Analyzing “Arpakasso”

Text version and youtube description:

If you like my channel, consider supporting me on Patreon:

Digipaca pose set by Starry Dawn:
Opening Digipaca by Kalopsic:
Closing Digipaca by Psaga90:

Megurine Luka – ARPK:
Hatsune Miku – Leave In Summer, Yet You’re In My Fluffthoughts:

Cooking With Arpakasso:

Saber’s New Ride:

Fuck Yeah Arpakasso:

Arpakasso: Cute but Deadly:

Arpakasso FAQ:
Fakes note:
Buyer’s directory:

Digibrony After Dark:

My twitter:
My tumblr:

This, is an alpaca.

This, is an arpakasso.

And this, is a Digipaca. I hope you’re taking notes cause there’s gonna be a test.

About a month ago, Cookie Cutter asked me “what’s the deal with these alpacas?” and sent me a picture of an arpakasso. I quickly decided I wanted to know as well, because these things are crazy adorable. However, even as I kept finding fan sites and stores dedicated to the little fluffballs, it seemed that information about where the hell they come from was hard to come by in English.

I knew that I’d seen alpacas popping up in anime lately, so I thought maybe there was some kind of emerging craze for alpacas happening in Japan, but even fans of the alpacas seemed to have no idea where they were coming from. Limited by my extremely sparse comprehension of Japanese and the general lack of information, I dug up as much as I could to try and explain the phenomenon.

From what I can tell, the alpaca trend did indeed start with the Arpakasso plushies, which are produced by a Japanese enterainment company called Amuse. Near as I can tell, Amuse is mostly a talent acency that also dabbles in publication, music software, and patents. I haven’t been able to draw a direct link from this company to Arpakasso though, so it could be that there are more than one company called Amuse. If I’m wrong, hopefully someone that knows Japanese better can help look into this.

The arpakasso are plushies that can be obtained through UFO catchers, or “crane games” as they’re better known in the US. Near as I can tell, this is the only way that they are commercially sold in Japan, though it’s possible that some stores may have them as well. There are a lot of online stores and ebay listings for them so that Americans can ge their hands on them. From what I can tell, they used to be incredibly rare, but have increased in availability over the last year or so. For items this well-made and of this size, they tend to be well-priced, too.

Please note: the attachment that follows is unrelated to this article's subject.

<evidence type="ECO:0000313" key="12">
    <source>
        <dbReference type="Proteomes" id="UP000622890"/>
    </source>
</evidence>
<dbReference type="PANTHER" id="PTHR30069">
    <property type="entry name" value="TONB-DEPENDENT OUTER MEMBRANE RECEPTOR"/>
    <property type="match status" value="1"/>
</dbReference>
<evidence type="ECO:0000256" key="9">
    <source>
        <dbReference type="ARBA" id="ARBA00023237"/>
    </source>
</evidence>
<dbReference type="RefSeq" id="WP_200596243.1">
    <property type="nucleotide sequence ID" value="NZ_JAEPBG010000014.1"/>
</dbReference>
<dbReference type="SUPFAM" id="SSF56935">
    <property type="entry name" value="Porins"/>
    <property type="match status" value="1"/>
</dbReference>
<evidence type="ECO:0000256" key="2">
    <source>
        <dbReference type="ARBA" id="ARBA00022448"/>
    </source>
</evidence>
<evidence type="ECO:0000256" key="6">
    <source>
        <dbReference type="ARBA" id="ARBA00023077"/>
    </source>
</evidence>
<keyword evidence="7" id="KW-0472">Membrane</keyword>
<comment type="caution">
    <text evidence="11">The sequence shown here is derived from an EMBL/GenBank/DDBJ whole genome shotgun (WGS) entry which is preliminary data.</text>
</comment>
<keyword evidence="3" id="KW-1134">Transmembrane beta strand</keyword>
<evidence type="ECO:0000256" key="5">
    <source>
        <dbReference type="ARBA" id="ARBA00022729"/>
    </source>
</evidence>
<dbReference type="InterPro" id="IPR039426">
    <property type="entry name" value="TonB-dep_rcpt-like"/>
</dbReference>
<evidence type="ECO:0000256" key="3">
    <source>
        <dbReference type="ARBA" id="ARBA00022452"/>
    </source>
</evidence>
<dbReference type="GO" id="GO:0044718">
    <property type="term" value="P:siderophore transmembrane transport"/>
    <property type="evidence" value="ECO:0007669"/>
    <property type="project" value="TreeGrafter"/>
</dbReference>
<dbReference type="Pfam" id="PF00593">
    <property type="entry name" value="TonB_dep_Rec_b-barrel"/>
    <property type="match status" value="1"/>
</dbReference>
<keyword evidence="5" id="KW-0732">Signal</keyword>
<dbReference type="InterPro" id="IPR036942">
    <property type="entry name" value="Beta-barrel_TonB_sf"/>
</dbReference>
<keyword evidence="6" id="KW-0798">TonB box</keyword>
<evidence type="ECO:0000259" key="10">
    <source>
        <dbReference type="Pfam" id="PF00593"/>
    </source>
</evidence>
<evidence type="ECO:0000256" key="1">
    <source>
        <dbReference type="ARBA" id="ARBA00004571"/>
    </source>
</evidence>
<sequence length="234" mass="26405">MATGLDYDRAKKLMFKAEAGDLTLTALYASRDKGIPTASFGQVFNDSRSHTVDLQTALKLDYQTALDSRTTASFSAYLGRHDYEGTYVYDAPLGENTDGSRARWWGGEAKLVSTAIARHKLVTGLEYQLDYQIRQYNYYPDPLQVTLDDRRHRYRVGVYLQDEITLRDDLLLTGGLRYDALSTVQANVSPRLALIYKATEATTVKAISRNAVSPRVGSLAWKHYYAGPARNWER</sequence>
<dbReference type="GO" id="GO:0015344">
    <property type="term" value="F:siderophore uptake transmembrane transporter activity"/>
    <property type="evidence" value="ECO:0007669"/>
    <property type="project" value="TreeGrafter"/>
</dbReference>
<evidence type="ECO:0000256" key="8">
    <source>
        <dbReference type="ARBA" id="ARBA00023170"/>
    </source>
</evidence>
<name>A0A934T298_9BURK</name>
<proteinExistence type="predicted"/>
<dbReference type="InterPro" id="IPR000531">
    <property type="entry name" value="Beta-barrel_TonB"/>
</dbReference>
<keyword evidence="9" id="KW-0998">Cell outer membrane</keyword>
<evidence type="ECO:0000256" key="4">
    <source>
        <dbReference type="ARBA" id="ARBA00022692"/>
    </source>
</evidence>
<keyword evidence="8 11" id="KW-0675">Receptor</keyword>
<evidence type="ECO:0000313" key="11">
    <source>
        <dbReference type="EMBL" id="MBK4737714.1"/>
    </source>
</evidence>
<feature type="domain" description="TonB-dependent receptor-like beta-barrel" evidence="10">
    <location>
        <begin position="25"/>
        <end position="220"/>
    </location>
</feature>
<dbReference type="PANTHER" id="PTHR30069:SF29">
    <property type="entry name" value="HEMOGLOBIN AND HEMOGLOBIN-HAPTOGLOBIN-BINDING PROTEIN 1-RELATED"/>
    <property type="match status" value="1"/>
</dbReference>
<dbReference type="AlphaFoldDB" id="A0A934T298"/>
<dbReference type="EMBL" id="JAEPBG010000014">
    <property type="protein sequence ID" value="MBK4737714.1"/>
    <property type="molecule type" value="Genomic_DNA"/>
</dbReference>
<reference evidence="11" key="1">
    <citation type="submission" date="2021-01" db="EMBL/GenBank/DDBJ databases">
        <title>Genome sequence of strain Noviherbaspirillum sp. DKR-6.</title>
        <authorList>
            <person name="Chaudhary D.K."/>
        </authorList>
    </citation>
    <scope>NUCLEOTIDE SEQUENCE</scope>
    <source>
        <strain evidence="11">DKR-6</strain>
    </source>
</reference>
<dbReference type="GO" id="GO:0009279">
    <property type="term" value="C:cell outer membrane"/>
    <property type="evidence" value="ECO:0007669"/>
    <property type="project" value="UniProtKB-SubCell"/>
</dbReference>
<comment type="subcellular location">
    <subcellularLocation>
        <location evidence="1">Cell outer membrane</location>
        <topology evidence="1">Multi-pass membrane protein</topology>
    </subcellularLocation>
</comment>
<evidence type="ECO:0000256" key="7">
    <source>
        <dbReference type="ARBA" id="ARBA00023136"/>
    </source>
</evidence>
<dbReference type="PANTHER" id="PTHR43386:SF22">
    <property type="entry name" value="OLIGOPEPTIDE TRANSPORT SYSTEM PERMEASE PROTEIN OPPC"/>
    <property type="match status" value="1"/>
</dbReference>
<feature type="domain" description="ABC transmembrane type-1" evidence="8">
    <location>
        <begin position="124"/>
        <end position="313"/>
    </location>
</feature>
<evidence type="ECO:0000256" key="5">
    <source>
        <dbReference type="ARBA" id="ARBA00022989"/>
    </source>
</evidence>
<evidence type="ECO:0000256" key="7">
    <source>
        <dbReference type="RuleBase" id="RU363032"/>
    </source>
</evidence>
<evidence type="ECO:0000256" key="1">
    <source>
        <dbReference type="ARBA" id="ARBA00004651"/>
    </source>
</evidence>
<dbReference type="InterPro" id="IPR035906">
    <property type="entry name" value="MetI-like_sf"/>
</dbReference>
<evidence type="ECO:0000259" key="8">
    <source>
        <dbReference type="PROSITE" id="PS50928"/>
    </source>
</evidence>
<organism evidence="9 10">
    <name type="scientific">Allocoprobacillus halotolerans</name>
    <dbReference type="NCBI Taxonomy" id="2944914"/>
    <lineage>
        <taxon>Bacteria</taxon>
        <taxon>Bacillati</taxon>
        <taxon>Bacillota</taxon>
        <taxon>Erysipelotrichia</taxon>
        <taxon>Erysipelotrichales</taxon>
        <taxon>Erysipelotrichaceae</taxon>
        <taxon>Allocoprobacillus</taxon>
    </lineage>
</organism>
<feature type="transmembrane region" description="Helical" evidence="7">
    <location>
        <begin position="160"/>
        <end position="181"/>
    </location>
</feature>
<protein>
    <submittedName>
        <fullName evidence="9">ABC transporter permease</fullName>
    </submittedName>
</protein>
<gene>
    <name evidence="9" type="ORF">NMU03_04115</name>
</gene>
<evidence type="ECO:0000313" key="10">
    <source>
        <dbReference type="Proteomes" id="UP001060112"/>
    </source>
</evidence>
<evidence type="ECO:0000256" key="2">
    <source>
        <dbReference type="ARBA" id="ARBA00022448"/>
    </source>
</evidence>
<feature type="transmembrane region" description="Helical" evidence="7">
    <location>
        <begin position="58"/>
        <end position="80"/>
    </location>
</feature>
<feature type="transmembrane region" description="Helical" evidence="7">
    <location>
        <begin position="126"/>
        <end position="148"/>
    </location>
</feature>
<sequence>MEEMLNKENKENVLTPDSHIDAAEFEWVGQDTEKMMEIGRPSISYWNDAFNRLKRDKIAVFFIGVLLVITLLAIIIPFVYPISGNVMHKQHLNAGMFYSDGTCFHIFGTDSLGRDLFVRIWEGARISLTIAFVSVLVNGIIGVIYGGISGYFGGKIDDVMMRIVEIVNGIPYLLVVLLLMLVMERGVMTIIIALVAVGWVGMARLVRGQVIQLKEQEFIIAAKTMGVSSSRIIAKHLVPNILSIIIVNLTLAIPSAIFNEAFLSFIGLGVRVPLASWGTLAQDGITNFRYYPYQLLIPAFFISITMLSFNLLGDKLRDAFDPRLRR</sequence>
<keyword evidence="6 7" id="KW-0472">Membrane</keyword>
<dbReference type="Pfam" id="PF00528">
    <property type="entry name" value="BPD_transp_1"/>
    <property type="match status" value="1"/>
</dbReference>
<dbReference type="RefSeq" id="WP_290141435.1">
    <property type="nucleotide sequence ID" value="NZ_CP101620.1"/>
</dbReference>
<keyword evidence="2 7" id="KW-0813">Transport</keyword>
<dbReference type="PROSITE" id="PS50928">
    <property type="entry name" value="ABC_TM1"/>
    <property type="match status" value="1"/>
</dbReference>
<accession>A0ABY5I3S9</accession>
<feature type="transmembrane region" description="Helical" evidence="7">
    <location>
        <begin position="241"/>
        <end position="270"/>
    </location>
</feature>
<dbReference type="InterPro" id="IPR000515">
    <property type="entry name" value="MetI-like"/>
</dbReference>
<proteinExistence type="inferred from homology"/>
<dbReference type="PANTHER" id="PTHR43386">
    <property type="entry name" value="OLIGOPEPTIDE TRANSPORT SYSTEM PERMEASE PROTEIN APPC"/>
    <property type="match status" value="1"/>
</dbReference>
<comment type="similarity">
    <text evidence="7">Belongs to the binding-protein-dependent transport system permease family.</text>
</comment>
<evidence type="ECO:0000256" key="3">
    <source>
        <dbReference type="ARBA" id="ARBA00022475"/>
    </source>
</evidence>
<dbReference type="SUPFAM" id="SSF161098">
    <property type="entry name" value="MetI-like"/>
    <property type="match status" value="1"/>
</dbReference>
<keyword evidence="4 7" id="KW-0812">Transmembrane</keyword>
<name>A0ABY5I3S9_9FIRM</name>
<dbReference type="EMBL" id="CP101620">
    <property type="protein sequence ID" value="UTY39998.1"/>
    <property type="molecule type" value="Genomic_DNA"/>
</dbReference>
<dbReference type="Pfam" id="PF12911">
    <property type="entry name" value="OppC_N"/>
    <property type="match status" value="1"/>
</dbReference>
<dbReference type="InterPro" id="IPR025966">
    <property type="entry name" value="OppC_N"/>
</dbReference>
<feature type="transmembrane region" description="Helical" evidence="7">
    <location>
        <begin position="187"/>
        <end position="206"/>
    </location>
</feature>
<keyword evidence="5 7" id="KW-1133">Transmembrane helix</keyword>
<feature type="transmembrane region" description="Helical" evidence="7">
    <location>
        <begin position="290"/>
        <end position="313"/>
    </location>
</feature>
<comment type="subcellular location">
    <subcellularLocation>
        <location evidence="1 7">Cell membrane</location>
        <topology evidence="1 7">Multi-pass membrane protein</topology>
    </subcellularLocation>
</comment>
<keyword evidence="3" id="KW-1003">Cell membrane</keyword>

As Arpakasso have grown in popularity, so to have there emerged many different kinds of them. Similar to the Hello Kitty brand, Arpacasso come with many different outfits and styles, as well as a number of specialty Arpakasso, like this regional set.

Near as I can tell, the emergence of arpakasso into a greater cultural force has largely occured within Japan’s otaku culture, centered around the Akihabara district in Tokyo. This is based entirely on speculation as a result of two characters: Alpacaman from Steins;Gate, and Tsukishimaalpaca from Hikonin Sentai Akibaranger. These TV shows aired in 2011 and 2012 respectively, and while I haven’t been able to find out when the Arpakasso first started coming out, there’s evidence to suggest that they’ve been around since at least 2010, with their popularity emerging in 2011.

The noteworthy connection between Akibaranger and Steins;Gate is that both of these shows take place IN Akihabara, and mostly revolve around the otaku culture present in that city. The fact that both shows have alpaca references among all their other Akiba references suggests a connection between that culture and the alpaca craze. Though strangely enough, the two alpaca characters in Akibaranger are named Tsukishimaalpaca and Asakusaalpaca, after the cities of Tsukishima and Asakusa respectively. I have no idea what the relevence of these cities may be.

Besides those shows, there has also been an alpaca character in the show Polar Bear Cafe, which features a cast of talking animal characters, as well as a scene involving alpacas in the anime series Love Live. There’s also an alpaca in the series Jewelpet Happiness, which looks a lot like an Arpakasso, as well as a pair of alpaca characters in Animal Crossing: New Leaf.